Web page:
The principal of equality granted to all citizens had the danger of constituting a fraud, since many of them were incapable of exercising the political rights, due to their extreme poverty or their ignorance. To avoid this, the Athenian democracy applied itself to the task of helping the most poor in this manner:

Concession of salaries for public functionaries.
To seek for and supply work to the poor.
To grant lands to dispossessed villagers.
Public assistance for invalids, orphans and indigents.
Other social helps.

These norms should have been carried out in great measure since the testimony has come to us (among others) from the Greek historian Thucydides (c. 460 - 400 BC), who comments: Everyone who is capable of serving the city meets no impediment, neither poverty, nor civic condition...


The magistrates

The magistrates were people who occupied a public post and formed the administration of the Athenian state. They were submitted to a rigorous public control. The magistrates were chosen by lot, using fava beans. Some black and white beans were put in a box and depending on which color the person drew out they obtained the post or not. This was a way of eliminating all personal influence of rich people and possible intrigues and use of favors. There were only two categories of posts which were chosen not by lot, but by election in the Popular Assembly, that of strategos, or general, and that of magistrate of finance. It was generally supposed that significant qualities were needed to exercise each of those two offices. A magistrate's post did not last more than a year, including that of the strategoi and in this sense the continued selection of Pericles year after year was an exception. At the end of every year, a magistrate would have to give an account of his administration and use of public finances.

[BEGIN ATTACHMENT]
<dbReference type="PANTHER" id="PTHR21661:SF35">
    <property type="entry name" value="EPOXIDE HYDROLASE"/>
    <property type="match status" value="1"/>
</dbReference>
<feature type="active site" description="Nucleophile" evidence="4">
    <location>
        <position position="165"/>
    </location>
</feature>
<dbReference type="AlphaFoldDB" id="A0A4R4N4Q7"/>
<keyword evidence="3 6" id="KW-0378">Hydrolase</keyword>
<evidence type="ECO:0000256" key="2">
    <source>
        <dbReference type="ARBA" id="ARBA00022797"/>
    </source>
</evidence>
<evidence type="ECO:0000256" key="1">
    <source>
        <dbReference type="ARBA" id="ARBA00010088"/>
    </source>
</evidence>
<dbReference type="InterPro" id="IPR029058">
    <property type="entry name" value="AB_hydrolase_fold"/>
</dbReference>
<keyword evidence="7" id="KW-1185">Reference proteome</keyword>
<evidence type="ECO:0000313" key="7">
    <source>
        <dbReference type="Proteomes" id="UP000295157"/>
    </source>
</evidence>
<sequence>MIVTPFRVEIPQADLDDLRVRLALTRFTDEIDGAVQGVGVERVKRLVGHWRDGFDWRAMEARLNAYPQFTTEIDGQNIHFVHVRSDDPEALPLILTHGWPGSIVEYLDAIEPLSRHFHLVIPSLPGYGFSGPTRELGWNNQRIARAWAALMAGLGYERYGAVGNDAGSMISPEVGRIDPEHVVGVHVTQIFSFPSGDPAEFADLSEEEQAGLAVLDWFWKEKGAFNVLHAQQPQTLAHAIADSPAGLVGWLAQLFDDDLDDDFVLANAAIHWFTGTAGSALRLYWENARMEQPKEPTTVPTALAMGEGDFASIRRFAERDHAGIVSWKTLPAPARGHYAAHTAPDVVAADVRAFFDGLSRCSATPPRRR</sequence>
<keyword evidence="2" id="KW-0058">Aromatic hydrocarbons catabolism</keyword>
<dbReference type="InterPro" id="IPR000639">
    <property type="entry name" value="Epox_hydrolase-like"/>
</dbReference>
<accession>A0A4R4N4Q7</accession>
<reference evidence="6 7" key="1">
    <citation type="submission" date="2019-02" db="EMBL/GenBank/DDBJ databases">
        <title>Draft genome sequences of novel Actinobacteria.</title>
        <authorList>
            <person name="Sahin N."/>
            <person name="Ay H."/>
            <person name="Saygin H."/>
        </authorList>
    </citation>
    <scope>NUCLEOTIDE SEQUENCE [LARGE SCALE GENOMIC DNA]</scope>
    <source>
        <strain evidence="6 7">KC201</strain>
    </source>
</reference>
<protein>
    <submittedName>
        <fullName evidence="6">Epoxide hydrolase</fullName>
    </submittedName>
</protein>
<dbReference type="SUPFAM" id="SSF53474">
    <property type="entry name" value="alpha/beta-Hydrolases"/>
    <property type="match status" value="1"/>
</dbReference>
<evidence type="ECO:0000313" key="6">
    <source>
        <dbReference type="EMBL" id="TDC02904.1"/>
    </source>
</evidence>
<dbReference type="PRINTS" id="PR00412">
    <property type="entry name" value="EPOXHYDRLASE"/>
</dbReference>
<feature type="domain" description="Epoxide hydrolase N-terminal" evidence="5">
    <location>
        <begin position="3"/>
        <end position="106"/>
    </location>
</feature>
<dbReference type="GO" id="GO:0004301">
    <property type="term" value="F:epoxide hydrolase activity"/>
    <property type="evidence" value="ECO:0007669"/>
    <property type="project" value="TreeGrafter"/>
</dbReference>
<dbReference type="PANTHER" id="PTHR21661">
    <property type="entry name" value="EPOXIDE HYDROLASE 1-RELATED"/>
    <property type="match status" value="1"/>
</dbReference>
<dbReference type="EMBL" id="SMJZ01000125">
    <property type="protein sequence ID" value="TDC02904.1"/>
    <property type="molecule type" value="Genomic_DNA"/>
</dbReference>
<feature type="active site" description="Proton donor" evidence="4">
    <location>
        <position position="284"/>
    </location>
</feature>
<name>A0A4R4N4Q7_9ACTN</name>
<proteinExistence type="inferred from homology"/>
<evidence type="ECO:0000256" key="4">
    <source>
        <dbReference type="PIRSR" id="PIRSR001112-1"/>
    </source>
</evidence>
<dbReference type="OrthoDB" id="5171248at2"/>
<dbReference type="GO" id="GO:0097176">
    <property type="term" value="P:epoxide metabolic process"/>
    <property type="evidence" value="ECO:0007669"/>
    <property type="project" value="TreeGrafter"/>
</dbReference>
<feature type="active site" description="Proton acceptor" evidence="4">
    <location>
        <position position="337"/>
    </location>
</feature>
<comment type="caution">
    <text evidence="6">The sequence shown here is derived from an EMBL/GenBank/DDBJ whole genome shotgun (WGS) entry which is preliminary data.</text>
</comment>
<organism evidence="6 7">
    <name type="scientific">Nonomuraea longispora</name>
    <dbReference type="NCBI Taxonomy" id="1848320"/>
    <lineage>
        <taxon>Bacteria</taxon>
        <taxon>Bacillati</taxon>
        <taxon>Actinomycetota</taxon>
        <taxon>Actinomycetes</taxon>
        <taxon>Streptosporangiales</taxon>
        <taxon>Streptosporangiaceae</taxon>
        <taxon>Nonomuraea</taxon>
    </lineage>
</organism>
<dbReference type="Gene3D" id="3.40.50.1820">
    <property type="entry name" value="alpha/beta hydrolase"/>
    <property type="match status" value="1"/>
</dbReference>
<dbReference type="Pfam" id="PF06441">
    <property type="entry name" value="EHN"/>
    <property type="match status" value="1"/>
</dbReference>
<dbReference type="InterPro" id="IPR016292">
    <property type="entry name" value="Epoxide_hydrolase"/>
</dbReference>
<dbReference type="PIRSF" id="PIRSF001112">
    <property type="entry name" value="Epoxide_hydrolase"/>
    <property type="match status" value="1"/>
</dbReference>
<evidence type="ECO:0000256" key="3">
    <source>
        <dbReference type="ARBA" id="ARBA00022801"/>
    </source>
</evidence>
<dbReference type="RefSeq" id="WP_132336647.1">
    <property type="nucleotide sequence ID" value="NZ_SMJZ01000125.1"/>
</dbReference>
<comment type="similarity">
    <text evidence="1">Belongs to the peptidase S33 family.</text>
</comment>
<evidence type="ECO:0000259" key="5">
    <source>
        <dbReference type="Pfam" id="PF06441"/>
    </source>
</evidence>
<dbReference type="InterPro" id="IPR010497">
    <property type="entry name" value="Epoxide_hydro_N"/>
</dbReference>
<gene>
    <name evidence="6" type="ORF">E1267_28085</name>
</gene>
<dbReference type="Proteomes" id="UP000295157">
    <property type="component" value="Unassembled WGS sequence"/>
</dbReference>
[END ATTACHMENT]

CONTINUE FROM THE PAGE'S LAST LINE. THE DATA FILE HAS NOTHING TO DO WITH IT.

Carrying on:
The most honored posts were the ancient archontes, or archons in English. In previous ages they had been the heads of the Athenian state, but in the Age of Pericles they lost their large influence and power. Although they still presided over tribunals.

The strategoi (generals) were the most important office holders in their capacity as army and navy officers and as diplomats. The Assembly elected 10 every year.

There were also more than 40 officials of the (hacienda) state and more than 60 to police the streets, the markets, to check weights and measures and to carry out arrests and executions.

The Assembly of the People